She gives two reasons why her work is penetrating the thick layers of the communities she serves. The first is that she is an immigrant, like many of the families she works with. "I approach my work knowing that a lot of people are going or have gone through the same process I went through in 2014."
Diaz Carrasco also cites thinking out of the box as a reason for success. "I believe creativity and flexibility are at the core of any programs I develop," she stated.
For example, Diaz Carrasco and her team partnered with the Mexican Consulate in San Bernardino, where they held a successful summer camp and strengthened the partnership with the Consulate. Youth could participate in this unique program that aims to help them embrace their Mexican identity, even when, in some cases, they or their parents cannot travel outside the U.S.
The summer camp program was designed to increase positive ethnic identity, and to provide youth development reflecting the Latino and immigrant youth experience and the physiological and social effects of discrimination. The program also responded to economic challenges by assisting families with transportation, providing snacks, and in some cases other items such as toothbrushes, water bottles, or connecting families to health and food agencies. "Above all, we hold the camp in a place that the families were already familiar with and felt safe. This place was the Consulate!" said Diaz Carrasco. "Yes, we turned their art gallery, where official agreements are signed, into a playground. That is what I mean by out of the box,” she added.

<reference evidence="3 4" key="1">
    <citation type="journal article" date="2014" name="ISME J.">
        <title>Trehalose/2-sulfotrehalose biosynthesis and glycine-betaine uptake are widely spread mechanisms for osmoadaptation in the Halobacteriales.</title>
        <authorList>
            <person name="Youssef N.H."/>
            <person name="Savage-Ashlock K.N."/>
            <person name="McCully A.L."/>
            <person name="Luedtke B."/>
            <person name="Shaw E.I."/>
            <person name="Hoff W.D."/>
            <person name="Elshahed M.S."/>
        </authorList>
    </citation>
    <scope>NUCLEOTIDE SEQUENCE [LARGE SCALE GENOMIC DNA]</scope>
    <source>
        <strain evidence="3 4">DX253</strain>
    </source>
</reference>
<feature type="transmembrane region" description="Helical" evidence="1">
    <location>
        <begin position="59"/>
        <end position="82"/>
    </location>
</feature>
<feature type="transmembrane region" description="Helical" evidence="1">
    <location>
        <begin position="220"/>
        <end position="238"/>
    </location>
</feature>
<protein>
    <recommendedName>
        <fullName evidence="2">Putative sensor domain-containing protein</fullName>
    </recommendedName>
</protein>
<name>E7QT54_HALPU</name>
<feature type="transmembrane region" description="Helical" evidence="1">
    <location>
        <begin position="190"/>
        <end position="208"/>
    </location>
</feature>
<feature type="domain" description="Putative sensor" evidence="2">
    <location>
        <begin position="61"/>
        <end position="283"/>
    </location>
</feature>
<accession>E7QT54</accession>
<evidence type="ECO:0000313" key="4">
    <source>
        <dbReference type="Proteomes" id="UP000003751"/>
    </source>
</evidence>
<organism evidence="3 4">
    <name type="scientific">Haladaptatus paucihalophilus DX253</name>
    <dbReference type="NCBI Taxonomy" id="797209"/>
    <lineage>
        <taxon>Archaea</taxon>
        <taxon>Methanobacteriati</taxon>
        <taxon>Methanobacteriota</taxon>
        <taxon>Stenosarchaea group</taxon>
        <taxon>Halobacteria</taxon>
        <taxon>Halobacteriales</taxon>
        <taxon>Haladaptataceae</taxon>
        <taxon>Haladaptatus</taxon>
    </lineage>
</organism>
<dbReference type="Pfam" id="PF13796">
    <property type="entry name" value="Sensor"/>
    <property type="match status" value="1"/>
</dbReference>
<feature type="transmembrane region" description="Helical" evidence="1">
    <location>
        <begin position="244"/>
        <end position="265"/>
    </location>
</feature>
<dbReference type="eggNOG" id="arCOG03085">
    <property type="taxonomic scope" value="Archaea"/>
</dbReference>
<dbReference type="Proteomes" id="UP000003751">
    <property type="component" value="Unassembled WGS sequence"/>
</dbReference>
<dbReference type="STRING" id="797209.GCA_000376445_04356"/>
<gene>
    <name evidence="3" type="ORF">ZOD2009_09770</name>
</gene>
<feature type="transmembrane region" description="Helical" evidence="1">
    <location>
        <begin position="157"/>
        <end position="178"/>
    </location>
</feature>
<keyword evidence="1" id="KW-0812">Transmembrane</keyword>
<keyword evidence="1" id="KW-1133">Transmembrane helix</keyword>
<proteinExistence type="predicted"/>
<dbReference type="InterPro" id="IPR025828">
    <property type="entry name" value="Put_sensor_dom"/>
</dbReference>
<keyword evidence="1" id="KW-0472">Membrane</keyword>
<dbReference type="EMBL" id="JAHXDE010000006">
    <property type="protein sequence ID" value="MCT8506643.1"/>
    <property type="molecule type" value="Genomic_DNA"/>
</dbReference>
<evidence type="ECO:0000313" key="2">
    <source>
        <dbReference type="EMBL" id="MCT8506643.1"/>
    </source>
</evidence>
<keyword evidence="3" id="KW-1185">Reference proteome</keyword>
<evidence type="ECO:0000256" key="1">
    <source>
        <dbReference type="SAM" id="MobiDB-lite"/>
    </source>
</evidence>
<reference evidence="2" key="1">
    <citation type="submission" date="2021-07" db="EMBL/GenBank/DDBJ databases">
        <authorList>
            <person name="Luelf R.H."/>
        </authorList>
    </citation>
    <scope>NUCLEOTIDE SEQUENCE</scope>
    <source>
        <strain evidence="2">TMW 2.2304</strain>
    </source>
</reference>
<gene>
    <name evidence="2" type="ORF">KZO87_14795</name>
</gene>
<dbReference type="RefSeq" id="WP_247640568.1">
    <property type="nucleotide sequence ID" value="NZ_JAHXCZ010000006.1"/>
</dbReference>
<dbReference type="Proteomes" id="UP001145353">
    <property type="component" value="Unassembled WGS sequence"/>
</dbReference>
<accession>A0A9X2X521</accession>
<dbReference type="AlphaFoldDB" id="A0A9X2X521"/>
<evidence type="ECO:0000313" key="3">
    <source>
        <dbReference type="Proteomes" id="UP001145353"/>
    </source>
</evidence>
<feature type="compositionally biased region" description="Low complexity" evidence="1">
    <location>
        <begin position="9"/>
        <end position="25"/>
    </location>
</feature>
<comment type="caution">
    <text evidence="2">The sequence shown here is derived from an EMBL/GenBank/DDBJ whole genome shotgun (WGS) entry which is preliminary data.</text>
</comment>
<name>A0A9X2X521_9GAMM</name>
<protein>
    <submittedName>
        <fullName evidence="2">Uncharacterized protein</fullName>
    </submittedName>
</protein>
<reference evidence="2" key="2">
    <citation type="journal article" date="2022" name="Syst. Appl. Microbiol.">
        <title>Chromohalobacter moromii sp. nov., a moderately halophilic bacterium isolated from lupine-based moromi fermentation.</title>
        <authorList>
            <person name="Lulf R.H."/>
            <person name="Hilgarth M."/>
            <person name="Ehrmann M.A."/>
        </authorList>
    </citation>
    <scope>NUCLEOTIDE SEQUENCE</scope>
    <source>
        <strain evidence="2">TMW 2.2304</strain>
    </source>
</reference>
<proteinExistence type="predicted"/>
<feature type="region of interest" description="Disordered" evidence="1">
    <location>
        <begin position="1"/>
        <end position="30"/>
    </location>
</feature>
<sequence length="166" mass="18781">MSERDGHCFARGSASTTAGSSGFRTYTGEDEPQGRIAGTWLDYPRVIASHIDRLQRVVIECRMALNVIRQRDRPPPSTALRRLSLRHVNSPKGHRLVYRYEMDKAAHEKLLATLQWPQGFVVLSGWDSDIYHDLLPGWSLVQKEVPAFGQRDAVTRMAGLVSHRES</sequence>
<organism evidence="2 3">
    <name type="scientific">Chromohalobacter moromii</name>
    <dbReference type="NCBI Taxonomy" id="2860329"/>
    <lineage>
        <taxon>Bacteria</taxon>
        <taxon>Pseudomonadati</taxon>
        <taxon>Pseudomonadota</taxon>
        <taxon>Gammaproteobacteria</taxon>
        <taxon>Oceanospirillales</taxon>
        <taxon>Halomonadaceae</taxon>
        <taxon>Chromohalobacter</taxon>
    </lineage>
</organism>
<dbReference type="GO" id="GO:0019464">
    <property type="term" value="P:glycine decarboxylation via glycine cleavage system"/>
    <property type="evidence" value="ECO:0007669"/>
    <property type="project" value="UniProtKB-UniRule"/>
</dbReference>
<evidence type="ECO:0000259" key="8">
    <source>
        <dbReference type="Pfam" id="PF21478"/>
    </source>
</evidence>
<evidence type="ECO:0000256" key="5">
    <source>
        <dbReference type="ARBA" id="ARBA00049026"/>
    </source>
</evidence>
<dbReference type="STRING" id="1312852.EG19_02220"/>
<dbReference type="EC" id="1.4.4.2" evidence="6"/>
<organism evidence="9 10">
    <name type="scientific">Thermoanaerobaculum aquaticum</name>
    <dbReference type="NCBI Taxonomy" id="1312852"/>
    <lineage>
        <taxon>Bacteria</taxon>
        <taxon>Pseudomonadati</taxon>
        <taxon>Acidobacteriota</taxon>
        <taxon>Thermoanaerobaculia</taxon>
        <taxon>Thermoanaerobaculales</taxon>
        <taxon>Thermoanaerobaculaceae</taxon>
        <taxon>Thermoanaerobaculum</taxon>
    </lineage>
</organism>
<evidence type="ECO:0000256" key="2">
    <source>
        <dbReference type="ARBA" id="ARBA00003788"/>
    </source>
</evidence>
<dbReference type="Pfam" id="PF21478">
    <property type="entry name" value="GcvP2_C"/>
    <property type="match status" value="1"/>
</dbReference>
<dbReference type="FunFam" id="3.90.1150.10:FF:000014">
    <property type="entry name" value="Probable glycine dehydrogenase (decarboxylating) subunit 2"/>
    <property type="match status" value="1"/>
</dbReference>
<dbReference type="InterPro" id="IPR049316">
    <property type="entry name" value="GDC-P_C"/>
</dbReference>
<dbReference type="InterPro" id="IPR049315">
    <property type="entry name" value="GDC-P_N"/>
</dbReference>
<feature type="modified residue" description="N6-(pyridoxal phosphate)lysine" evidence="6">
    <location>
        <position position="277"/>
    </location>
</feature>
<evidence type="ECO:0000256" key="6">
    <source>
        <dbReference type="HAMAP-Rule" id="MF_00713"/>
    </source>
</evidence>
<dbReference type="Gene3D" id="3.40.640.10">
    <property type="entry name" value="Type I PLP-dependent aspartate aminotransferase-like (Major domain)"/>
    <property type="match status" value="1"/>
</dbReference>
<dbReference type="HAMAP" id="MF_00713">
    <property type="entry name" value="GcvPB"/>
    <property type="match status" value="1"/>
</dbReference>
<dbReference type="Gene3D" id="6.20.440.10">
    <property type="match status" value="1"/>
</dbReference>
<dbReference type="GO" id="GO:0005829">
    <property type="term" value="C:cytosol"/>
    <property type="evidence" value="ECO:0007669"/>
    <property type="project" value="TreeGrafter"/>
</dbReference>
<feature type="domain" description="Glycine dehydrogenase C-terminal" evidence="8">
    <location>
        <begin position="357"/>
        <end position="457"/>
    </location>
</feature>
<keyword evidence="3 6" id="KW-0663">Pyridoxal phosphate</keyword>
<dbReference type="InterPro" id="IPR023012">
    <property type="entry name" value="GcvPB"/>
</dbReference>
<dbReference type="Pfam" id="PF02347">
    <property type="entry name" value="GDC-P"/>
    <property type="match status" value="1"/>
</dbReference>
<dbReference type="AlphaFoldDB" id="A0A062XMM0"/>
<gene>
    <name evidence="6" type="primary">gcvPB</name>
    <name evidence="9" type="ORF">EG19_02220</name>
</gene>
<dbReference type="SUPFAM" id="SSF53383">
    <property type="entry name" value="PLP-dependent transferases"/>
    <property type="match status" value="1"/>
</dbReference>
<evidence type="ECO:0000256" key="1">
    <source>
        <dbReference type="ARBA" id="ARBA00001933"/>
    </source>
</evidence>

The program's interest was visible from day one; in a matter of hours, they reached 100% of the participant count. In the end, the parents expressed their gratitude for offering the programs in an accessible way.
Thinking out of the box has also allowed Diaz Carrasco to partner with major companies in Southern California to benefit the youth.
In five years, she has increased 4-H membership in her area from 667 to 6,021. The overall percentage of Latino youth in 4-H went from 28% to 85%, and the number of volunteers grew from 175 to 354.
Diaz Carrasco measures her success by the words of Sofia, a Moreno Valley student and one of the participants to the 4-H Juntos conference: "Juntos 4-H provides a home and a place where you can safely feel like it is your community. I hope expanding the program gives more students, not only myself but an identity also as to what the community is like and that there are people that care for them and have someone to relate and trust."
Diaz Carrasco has a straightforward message to all those girls who contemplate the idea of getting into the sciences: "My success in science has more to do with resilience than with knowledge. So, the ultimate thing is to pick something you like, have fun doing it and find people around you that also like it or are willing to support you when things get hard."